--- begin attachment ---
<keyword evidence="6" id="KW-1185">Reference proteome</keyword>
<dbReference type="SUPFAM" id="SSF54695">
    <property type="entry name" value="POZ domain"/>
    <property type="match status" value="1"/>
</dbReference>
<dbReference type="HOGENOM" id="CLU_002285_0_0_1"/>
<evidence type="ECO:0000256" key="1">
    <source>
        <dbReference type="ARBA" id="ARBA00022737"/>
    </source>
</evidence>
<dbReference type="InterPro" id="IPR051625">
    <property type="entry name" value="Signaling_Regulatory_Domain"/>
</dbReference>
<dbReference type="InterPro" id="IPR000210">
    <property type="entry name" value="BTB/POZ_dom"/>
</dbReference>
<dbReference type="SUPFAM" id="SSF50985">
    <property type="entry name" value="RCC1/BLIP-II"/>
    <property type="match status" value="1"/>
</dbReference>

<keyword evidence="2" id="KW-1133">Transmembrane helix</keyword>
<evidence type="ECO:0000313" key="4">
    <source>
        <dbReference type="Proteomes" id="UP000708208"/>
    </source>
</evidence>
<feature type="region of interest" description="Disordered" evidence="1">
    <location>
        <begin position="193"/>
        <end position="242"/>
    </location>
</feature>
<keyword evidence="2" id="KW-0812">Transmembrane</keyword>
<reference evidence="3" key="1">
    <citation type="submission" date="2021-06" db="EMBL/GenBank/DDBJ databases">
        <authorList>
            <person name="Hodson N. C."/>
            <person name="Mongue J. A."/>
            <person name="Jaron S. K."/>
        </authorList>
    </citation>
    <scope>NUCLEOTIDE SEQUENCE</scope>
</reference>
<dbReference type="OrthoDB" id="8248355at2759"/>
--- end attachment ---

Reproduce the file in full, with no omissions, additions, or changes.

<keyword evidence="6" id="KW-1185">Reference proteome</keyword>
<dbReference type="SUPFAM" id="SSF54695">
    <property type="entry name" value="POZ domain"/>
    <property type="match status" value="1"/>
</dbReference>
<dbReference type="HOGENOM" id="CLU_002285_0_0_1"/>
<evidence type="ECO:0000256" key="1">
    <source>
        <dbReference type="ARBA" id="ARBA00022737"/>
    </source>
</evidence>
<dbReference type="InterPro" id="IPR051625">
    <property type="entry name" value="Signaling_Regulatory_Domain"/>
</dbReference>
<dbReference type="InterPro" id="IPR000210">
    <property type="entry name" value="BTB/POZ_dom"/>
</dbReference>
<dbReference type="SUPFAM" id="SSF50985">
    <property type="entry name" value="RCC1/BLIP-II"/>
    <property type="match status" value="1"/>
</dbReference>

<keyword evidence="2" id="KW-1133">Transmembrane helix</keyword>
<evidence type="ECO:0000313" key="4">
    <source>
        <dbReference type="Proteomes" id="UP000708208"/>
    </source>
</evidence>
<feature type="region of interest" description="Disordered" evidence="1">
    <location>
        <begin position="193"/>
        <end position="242"/>
    </location>
</feature>
<keyword evidence="2" id="KW-0812">Transmembrane</keyword>
<reference evidence="3" key="1">
    <citation type="submission" date="2021-06" db="EMBL/GenBank/DDBJ databases">
        <authorList>
            <person name="Hodson N. C."/>
            <person name="Mongue J. A."/>
            <person name="Jaron S. K."/>
        </authorList>
    </citation>
    <scope>NUCLEOTIDE SEQUENCE</scope>
</reference>
<dbReference type="OrthoDB" id="8248355at2759"/>